Skip to main content Skip to footer site map

Privacy Protection

It is the responsibility of the person submitting the request for review to ensure that the research data are collected, stored, transmitted, and shared in the most secure manner possible and communicate the privacy protection plan in the IRB Request for Review document. In addition, researchers must also address risk of reidentification and data breaches in the consent process.

Definitions to keep in mind

Anonymous data are data that have no ability to be traced to the person providing the data and have never had a linked identifier associated with it during the research process.

De-identified data are data that researchers, or others, cannot readily connect to the identity of a specific research participant.

Coded data are data that have personal identifiers, such as name or email, removed and replaces blatant personal identifiers with a code that is used to connect data points about subjects over time.

Addressing Privacy Protections in Your IRB Submission

The questions below should be addressed, at minimum, when applicable to your research methods.

  • What is the specific method(s) you are using to collect data from research subjects?
  • How are the collected data recorded?
  • What steps have you taken to de-identify all electronically gathered data?
  • How are recorded data transferred between locations or devices?
  • Where are recorded data stored?
    • Best practice is to never store or transport electronic data on personal devices.
  • Who has access to the spaces and/or devices where data are stored?
  • Are spaces/devices where data are stored for any amount of time locked and password protected?
  • When is data encryption used?
    • Best practice would be to encrypt any non-anonymous data both during storage and transit.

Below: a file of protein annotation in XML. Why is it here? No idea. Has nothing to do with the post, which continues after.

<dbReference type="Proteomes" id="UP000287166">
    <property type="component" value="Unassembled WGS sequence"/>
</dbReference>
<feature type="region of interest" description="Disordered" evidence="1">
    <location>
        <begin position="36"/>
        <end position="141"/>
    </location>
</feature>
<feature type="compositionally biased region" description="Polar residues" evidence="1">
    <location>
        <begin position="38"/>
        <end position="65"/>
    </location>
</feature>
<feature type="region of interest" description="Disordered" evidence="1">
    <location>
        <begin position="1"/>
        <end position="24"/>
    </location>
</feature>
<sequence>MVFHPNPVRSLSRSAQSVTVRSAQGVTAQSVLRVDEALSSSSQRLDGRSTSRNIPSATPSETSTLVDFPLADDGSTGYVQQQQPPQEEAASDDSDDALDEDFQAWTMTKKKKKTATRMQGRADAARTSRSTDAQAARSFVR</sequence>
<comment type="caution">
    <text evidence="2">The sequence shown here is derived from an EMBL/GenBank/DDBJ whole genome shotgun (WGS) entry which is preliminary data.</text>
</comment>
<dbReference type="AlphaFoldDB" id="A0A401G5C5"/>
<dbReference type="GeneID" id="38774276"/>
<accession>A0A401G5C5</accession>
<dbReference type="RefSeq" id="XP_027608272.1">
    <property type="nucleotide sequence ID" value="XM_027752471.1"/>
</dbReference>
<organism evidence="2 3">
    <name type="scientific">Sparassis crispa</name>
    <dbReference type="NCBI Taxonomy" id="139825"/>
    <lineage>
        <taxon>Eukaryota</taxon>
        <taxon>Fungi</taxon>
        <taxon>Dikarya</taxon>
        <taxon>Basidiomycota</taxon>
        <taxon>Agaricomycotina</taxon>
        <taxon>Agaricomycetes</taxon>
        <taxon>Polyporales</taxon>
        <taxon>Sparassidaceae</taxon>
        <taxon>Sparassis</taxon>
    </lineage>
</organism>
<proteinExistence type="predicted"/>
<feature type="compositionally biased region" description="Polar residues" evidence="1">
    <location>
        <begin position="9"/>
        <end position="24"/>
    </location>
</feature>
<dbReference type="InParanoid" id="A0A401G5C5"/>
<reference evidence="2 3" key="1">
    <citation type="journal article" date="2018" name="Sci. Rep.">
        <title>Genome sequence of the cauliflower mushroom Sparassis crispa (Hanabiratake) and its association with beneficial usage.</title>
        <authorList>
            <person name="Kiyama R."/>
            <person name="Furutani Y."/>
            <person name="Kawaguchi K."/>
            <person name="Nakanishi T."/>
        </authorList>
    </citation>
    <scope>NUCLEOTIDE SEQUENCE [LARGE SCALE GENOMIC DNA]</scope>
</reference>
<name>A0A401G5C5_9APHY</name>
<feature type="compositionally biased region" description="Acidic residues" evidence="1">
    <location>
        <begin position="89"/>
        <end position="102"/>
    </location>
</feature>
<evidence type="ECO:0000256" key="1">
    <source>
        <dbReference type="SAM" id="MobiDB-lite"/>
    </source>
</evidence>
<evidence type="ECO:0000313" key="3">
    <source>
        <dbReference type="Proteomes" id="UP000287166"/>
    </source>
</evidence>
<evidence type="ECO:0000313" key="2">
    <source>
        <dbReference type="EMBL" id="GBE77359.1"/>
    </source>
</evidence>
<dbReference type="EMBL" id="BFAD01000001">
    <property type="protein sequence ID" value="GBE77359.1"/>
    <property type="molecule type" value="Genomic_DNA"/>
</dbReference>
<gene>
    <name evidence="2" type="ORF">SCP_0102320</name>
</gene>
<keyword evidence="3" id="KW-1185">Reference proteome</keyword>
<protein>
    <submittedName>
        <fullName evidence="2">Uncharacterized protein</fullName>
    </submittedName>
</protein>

• How are data transferred between members of the research team?
  • What data are shared outside of the research team?
  • What privacy protections are in place for ensuring that the code for coded data is not accessed by unauthorized people?
  • How will the research team break the connection between the coded data and the code when the connection is no longer needed?

Special considerations for data collected electronically

  • One should assume that data collected electronically are never anonymous due to data stored by the software provider, such as IP addresses, during the data collection process.
  • One should assume that the use of software provided by a third party, such as Survey Monkey, gives the software provider access to the data collected.
  • It is important to communicate to prospective research subjects the risk of data breach by the software vendor in the consent process and other computer related harms that may be a risk (hacking, phishing, breach, lack of appropriate security measures, etc., as among those risks encountered in daily life).
  • If you are describing your data as anonymously collected, your IRB request for review should provide supporting evidence for how anonymity is secured.
  • Qualtrics and other survey programs may have features or functionality that anonymize responses.

In Qualtrics, the following steps will unlink a survey from a respondent:

  1. Use the “anonymize responses” setting in the survey termination section of the Survey Options menu, and
  2. Distribute the survey via the “anonymous link” option; any other distribution method has the potential to create a link.
  • The survey creator may use the “Prevent Ballot Box” stuffing option. This option does not record computer specific information; it puts a cookie into that browser on that computer than then prevents that browser on that computer from completing a second survey.
  • It is possible to keep survey data unlinked to respondents and offer a reward or raffle that requires an email address. This is done by creating a second survey that the first survey redirects to upon completion and the raffle/reward data is entered into the second survey.
    • You must store the emails of those that opt in to the reward in a separate location from the survey responses in order to ensure the there is no unintentional linking of data.